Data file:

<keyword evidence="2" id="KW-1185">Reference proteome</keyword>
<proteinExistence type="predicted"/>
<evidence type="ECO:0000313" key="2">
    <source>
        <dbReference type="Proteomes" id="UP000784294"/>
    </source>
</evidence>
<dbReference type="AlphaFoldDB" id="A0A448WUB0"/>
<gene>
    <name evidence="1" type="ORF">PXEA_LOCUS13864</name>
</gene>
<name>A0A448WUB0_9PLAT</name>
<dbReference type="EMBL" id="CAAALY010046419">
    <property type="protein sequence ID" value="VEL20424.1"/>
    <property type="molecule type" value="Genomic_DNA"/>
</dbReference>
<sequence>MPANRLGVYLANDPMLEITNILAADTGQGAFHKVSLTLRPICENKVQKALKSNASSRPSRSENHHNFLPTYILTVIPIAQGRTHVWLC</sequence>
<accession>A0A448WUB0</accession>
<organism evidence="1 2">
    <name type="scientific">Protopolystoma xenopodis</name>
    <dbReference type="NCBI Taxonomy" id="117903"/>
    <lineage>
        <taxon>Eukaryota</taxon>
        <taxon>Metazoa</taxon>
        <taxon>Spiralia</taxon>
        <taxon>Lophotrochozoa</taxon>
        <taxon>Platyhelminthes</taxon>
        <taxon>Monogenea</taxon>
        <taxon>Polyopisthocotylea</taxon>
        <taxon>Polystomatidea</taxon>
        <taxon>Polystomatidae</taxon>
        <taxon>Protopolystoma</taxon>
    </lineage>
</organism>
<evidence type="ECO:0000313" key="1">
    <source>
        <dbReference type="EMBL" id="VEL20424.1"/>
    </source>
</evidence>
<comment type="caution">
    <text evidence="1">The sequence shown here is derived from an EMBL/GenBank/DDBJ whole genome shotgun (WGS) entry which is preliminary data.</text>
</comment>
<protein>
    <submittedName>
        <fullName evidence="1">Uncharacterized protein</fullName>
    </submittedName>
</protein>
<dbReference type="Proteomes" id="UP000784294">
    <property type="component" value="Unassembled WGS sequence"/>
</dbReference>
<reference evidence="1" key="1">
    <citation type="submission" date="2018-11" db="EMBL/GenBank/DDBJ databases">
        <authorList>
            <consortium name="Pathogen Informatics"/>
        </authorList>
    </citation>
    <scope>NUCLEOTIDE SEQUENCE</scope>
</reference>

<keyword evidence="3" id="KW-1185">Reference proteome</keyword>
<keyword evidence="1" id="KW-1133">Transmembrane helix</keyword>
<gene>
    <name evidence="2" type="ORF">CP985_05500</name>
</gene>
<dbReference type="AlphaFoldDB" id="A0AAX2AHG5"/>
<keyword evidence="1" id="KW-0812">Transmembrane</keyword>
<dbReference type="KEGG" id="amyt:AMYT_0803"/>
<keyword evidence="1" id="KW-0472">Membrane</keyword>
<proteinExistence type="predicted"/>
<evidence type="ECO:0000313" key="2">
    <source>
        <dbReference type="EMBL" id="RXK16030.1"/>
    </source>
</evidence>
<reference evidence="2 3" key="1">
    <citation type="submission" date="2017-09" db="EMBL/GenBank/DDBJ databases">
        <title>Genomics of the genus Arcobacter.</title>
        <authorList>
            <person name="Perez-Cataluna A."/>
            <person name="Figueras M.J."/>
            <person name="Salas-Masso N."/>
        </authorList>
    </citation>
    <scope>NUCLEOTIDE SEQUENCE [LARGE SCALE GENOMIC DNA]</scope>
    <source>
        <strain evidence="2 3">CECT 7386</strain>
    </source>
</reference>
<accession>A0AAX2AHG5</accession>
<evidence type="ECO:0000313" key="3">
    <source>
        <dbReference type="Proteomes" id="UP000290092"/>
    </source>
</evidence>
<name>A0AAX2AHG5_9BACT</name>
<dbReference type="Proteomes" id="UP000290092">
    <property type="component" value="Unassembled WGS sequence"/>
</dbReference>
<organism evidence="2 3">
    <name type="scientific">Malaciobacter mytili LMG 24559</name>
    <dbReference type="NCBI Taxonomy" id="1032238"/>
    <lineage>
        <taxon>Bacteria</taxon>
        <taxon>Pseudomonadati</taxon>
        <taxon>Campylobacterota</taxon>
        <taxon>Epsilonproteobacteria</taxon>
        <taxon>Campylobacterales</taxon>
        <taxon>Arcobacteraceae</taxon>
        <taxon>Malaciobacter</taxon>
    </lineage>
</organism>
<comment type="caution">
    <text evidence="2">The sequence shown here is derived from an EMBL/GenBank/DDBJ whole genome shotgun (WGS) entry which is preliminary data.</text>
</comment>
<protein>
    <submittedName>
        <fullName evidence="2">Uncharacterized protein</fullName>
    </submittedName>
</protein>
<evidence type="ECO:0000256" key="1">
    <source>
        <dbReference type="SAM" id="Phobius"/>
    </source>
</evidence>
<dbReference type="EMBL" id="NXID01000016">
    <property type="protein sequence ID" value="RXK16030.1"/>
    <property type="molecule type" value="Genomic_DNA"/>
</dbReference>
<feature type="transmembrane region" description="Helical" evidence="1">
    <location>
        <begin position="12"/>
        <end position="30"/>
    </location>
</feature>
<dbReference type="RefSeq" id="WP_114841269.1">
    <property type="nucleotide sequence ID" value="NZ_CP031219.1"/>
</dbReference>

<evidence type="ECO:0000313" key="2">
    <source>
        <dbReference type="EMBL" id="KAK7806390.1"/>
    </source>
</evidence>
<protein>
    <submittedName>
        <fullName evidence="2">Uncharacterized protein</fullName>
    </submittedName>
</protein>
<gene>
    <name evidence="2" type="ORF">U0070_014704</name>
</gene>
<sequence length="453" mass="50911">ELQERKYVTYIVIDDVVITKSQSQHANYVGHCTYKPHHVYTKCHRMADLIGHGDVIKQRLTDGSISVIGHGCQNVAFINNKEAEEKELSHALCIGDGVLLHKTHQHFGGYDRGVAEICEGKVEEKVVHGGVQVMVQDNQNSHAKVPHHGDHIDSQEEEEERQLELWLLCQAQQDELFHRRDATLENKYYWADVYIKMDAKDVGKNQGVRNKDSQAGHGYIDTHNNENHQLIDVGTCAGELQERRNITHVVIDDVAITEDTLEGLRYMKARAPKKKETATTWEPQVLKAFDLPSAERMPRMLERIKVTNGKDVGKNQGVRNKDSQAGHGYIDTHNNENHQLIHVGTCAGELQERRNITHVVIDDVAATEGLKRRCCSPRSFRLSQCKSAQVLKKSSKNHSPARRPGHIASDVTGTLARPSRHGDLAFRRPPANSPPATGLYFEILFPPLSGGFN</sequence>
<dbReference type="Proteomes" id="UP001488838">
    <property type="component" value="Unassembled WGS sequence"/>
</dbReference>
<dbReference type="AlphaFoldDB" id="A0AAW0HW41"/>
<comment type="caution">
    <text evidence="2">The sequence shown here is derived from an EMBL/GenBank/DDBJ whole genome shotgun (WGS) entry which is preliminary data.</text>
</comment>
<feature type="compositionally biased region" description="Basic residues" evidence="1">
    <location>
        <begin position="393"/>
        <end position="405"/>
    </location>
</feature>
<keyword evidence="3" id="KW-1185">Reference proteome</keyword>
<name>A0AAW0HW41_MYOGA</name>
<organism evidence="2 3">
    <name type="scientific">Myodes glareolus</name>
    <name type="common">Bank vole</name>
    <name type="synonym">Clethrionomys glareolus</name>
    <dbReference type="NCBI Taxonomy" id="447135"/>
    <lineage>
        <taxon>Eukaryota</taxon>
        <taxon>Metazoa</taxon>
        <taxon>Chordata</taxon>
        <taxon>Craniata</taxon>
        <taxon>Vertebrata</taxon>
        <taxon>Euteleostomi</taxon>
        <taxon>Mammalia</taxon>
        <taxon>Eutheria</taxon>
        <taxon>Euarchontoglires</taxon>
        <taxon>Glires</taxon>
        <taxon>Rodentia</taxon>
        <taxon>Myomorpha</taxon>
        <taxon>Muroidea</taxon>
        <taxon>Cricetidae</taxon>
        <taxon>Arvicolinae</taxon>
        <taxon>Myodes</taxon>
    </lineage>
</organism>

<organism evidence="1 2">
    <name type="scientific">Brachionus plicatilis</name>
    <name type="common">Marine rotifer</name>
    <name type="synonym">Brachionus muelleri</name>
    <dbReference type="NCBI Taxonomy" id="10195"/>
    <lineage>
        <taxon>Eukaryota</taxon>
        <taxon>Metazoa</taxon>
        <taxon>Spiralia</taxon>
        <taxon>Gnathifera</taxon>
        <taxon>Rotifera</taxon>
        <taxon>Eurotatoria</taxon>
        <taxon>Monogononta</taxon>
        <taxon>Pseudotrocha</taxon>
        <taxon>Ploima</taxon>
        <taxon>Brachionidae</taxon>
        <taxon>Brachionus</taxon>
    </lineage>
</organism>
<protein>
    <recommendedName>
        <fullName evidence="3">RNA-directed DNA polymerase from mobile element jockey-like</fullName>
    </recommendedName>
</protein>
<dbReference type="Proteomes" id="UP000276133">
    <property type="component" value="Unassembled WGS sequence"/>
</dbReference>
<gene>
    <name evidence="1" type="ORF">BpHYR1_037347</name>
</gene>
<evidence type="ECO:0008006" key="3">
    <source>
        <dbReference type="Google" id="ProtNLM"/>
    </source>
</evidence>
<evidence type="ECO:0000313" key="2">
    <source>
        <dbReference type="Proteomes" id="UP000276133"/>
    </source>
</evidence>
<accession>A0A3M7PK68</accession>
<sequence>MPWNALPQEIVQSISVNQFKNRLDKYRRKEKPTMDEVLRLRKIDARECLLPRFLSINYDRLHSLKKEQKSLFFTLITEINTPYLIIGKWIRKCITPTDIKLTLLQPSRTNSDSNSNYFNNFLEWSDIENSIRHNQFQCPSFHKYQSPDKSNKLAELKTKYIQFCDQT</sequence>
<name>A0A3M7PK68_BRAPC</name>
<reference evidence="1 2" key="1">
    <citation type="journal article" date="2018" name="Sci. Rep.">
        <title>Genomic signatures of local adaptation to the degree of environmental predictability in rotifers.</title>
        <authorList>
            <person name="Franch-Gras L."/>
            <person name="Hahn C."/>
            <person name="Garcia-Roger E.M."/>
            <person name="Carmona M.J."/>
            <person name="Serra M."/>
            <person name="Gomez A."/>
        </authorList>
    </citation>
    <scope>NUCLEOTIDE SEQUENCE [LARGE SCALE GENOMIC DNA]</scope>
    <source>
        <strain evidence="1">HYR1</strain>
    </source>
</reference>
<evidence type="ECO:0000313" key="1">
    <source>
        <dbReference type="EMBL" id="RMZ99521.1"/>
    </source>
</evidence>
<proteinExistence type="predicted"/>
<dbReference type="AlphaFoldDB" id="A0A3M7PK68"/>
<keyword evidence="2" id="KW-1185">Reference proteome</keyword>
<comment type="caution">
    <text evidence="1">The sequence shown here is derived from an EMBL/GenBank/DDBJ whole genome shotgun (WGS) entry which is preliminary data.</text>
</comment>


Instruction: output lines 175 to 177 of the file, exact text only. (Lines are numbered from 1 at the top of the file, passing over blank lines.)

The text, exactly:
        <taxon>Craniata</taxon>
        <taxon>Vertebrata</taxon>
        <taxon>Euteleostomi</taxon>